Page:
Harvard Startup HourlyNerd Taps $22M as World of Work Evolves
The global workforce is in the early stages of a shift away from traditional 9-to-5 office jobs and toward more flexible freelance work, thanks to new technologies and preferences among younger workers.
The question is what a typical career will look like when the dust settles in the next decade or so. Will full-time jobs with a single employer be eradicated, as people stitch together a living performing solely project-based work?
Patrick Petitti, co-CEO and co-founder of HourlyNerd, thinks full-time jobs will always exist. But he argues that in the near term, most people will go through career phases in which they toggle between working for one company and working for many as a freelancer.
His startup—whose software helps people with MBAs and other business expertise find work consulting for companies big and small—is one of the emerging firms enabling workers to have that choice. Some related companies include London-based MBA & Company and, for tasks like Web design and app development, Upwork of Mountain View, CA.
“Today, work dictates the most important decisions in your life,” Petitti says, such as where to live. But technologies like HourlyNerd’s platform, he says, allow people to make a living choosing which projects they want to take, and working wherever and whenever they want. “We think that’s how people are going to work in the future. There certainly is space to be a full-time employee, but it should be your choice.”
The vision for HourlyNerd got a big boost today with a $22 million Series C investment led by General Catalyst Partners, with contributions from Highland Capital Partners, GE Ventures, Dallas Mavericks owner Mark Cuban, Greylock Partners, and Bob Doris of Accanto Partners. That brings HourlyNerd’s total venture capital haul to more than $33 million since it was founded in 2013 by four Harvard MBA students.
The Boston-based company has grown to 68 employees, and plans to reach 100 or so by the end of the year, says co-founder and co-CEO Rob Biederman. It will primarily plow the new funding into product development and sales and marketing, he adds.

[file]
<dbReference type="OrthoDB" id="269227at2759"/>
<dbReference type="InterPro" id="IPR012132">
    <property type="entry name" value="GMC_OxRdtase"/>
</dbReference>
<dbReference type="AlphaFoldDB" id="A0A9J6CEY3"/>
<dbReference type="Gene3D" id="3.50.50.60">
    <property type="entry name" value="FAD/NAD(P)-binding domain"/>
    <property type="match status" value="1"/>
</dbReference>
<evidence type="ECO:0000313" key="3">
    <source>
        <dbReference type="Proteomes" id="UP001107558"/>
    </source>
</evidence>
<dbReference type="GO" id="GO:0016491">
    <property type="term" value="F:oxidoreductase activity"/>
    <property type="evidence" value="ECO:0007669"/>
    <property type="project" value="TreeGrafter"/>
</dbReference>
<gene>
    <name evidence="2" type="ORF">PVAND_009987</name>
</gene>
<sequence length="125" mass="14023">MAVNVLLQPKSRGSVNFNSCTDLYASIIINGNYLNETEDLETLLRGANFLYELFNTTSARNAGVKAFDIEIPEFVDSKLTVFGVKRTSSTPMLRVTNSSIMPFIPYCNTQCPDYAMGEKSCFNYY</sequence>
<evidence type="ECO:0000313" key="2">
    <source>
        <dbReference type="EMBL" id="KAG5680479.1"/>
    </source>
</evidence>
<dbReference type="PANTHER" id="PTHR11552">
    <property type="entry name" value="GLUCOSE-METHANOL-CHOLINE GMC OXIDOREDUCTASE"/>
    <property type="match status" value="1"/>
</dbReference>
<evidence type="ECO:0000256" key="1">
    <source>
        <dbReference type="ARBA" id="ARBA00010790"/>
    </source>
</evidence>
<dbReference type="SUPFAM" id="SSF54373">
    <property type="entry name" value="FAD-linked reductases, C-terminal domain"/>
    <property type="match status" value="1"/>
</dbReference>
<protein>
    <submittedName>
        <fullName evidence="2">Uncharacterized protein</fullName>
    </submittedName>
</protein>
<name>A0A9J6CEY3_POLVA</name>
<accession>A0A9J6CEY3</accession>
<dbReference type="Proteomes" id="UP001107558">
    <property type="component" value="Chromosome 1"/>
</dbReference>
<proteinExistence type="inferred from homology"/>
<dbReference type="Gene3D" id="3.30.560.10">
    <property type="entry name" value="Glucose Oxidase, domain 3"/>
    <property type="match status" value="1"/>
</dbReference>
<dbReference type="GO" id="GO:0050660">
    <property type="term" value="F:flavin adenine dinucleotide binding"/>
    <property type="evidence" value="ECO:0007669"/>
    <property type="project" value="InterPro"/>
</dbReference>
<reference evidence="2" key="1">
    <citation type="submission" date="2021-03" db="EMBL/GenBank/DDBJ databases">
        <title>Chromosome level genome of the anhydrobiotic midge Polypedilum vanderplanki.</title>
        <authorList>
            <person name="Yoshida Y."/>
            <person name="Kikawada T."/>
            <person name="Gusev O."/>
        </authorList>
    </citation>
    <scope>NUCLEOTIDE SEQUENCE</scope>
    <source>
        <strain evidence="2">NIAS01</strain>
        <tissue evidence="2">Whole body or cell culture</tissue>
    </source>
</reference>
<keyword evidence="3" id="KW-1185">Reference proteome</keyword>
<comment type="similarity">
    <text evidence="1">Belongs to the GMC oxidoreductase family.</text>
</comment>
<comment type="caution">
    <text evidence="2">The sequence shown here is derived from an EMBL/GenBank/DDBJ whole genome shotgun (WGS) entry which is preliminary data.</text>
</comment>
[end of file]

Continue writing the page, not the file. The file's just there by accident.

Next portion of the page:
HourlyNerd initially went after small and medium-sized businesses. The idea was that such firms could quickly and relatively cheaply hire an expert freelancer to tackle a task for which they lacked expertise or resources, like creating a social media marketing campaign or drawing up a detailed business plan. HourlyNerd set up an online marketplace through which freelancers could bid on projects, and afterward get paid and rated for their work.
In recent months, the company has begun catering to more big businesses as well, with its global network of “nerds” tackling more complex projects on an individual basis or with a team of expert consultants. These jobs might involve helping a client understand the impact and opportunities associated with the so-called Internet of Things, or figuring out the best way for a company to repatriate cash held overseas, Biederman says. In a recent example, a large American casual dining restaurant chain (he wouldn’t disclose the name) tapped HourlyNerd to help it rethink its cuisine, he says.
“These are projects that are critically important to an enterprise’s long-term success,” Biederman says.
Petitti says the restaurant example is “emblematic” of how executives of large enterprises these days need to be agile and stay abreast of threats to their businesses. “To do that well, you probably don’t want to be leveraging the internal people you’ve built up,” who are “biased” toward the company’s existing approach, Petitti says.
HourlyNerd says it has grown to a global network of 25,000 business experts offering their services to 5,000 companies around the world, including almost 10 percent of Fortune 1000 companies. The startup’s big clients include GE and Pfizer. Serving large enterprises puts HourlyNerd into more direct competition with big consulting firms like Bain, Boston Consulting Group, and McKinsey, although Petitti says enterprises might use both HourlyNerd and traditional consulting firms, depending on the project or need.
HourlyNerd says large enterprises are starting to recognize that even though their companies are structured in basically the same way they have been for decades, there are opportunities for them to adapt to new technologies and ways of getting work done. They’re starting to see “all the global brain—all the resources across the world—as resources to them,” Petitti says.